Please tell me why the 2.5/5 is not right for the American market.  Other then a few gearheads, who cares whether it’s a 4, 5, or 6.  The engine and manual transmissions have never been a problem with vdubs.  The heartburn, as reflected in Consumer Reports and other surveys, is electrical issues.  

    The dealer has always been the biggest downside of the VW ownership experience and if more company involvement in the process improves things then the product’s image will improve.

  • avatar

    Given how bad most VW dealers are, if they can run this shop better than it might prove to be a good thing. They won’t even have to own every dealer, just show them how it’s done. It might also help their tone deafness to hear from customer directly.
    I know that the BMW dealership at 57th & 11th is owned by BMWNA.  I don’t know if VW’s plan is to own every dealership, or just one or two “flagship” stores.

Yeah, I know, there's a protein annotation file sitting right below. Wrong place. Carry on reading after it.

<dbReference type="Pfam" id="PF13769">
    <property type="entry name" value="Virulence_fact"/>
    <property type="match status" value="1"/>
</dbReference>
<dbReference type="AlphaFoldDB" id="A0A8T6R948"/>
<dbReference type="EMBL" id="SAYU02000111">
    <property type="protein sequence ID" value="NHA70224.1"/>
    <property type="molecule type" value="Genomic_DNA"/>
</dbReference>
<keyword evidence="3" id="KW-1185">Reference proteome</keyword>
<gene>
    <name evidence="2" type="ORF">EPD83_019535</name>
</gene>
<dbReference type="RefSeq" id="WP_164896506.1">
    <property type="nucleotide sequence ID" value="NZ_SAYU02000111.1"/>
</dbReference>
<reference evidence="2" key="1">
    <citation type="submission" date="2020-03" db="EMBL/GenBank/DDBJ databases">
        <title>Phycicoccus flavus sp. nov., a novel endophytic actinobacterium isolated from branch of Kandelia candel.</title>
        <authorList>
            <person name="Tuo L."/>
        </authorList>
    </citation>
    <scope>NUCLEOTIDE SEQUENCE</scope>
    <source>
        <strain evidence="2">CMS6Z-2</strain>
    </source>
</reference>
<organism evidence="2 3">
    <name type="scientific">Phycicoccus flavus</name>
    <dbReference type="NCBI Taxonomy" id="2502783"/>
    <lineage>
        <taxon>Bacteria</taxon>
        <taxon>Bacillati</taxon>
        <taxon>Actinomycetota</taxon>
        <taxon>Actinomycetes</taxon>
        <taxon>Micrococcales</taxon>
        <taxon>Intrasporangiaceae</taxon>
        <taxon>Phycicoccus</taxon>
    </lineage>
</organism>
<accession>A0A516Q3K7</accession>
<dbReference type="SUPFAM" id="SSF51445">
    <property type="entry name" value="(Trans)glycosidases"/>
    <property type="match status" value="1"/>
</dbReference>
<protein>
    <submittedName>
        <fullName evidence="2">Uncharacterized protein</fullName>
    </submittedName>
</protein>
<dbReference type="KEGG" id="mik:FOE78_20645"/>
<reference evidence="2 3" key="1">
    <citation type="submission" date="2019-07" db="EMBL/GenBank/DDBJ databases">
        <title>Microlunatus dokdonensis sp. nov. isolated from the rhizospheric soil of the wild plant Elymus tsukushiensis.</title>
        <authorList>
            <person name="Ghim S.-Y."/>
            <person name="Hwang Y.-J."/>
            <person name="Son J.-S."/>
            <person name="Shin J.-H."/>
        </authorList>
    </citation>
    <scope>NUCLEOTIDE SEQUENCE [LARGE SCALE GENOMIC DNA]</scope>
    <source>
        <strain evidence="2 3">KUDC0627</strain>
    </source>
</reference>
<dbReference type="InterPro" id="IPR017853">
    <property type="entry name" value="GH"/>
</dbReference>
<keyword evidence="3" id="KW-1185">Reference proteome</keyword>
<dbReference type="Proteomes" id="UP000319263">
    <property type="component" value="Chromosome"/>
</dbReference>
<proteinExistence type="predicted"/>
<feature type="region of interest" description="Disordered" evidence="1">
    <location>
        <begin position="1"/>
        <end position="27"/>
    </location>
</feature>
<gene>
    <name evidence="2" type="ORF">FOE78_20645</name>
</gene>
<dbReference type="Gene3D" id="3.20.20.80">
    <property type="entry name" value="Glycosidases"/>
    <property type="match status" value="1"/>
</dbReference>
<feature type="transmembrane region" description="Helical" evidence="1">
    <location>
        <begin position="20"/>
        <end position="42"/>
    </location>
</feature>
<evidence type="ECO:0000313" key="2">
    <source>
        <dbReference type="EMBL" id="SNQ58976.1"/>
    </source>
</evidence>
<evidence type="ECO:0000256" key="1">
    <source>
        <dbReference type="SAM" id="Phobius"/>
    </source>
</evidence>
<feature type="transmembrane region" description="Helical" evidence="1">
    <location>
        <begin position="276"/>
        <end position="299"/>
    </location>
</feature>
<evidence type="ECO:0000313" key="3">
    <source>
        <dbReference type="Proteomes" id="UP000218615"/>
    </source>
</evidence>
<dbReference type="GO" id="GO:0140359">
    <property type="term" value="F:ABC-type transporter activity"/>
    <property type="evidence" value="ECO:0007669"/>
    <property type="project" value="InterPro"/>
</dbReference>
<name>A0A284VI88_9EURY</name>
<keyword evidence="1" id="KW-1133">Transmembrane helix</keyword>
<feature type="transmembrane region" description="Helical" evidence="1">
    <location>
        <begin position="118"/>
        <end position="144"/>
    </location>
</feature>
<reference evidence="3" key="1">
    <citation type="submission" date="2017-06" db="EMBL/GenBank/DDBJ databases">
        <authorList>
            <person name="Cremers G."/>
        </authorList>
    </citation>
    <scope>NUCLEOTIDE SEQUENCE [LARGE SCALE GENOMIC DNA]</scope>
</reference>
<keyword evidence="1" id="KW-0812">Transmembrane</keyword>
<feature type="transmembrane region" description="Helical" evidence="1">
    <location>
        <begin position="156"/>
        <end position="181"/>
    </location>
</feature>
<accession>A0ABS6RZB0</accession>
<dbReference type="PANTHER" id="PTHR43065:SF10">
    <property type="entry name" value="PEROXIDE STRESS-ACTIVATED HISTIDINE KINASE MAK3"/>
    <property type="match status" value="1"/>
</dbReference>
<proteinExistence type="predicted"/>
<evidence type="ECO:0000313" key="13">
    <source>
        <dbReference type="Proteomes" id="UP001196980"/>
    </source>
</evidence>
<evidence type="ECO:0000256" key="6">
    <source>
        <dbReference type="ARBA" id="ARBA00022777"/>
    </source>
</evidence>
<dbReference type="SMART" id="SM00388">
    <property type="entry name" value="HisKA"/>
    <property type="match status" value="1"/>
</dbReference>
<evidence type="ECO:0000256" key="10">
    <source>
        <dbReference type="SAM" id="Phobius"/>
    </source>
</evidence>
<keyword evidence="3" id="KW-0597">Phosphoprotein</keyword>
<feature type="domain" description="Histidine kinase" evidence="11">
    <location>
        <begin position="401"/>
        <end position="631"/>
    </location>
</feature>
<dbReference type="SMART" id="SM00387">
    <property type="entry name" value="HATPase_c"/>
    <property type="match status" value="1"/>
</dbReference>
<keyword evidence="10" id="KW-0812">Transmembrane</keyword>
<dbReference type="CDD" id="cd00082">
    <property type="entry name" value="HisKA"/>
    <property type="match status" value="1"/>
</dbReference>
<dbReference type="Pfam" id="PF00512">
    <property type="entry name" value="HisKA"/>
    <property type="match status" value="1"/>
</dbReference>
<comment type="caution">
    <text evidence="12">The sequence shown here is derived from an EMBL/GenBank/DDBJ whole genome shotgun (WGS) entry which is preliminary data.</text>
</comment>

• avatar

    The non-automotive people are reading far too much into this. Selling automobiles is not the same as computers and electronics. Manufacturers have for decades either owned or subsidized retail stores in New York City. Mainly because with the cost of real estate and overhead it is impossible to be profitable. This is not a precursor to a new marketing scheme by Volkswagen but rather a desire to have a flagship in New York for advertising and image sake.
    Potamkin operated the largest Cadillac store in the Country for years in New York and had the worst Customer Satisfaction as well. They were pushed into selling it to Penske and GM subsidized the building and costs. Penske couldn’t make money either and gave it back. Potamkin wound up with it again and you can believe GM was subsidizing that as well. Now Volkswagen will lose a ton of money monthly so as to build an image with their presence. 

  • avatar

    “I wonder how VW is getting around those state laws?”
    “The Volkswagen and Audi stores will be run by the Open Road Auto Group, which currently owns an Audi dealership in Manhattan as well as BMW, Mini, Nissan, Mazda, Acura and Volkswagen stores in New York and New Jersey.”

  • avatar

    The dealer has always been the biggest downside of the VW ownership experience and if more company involvement in the process improves things then the product’s image will improve.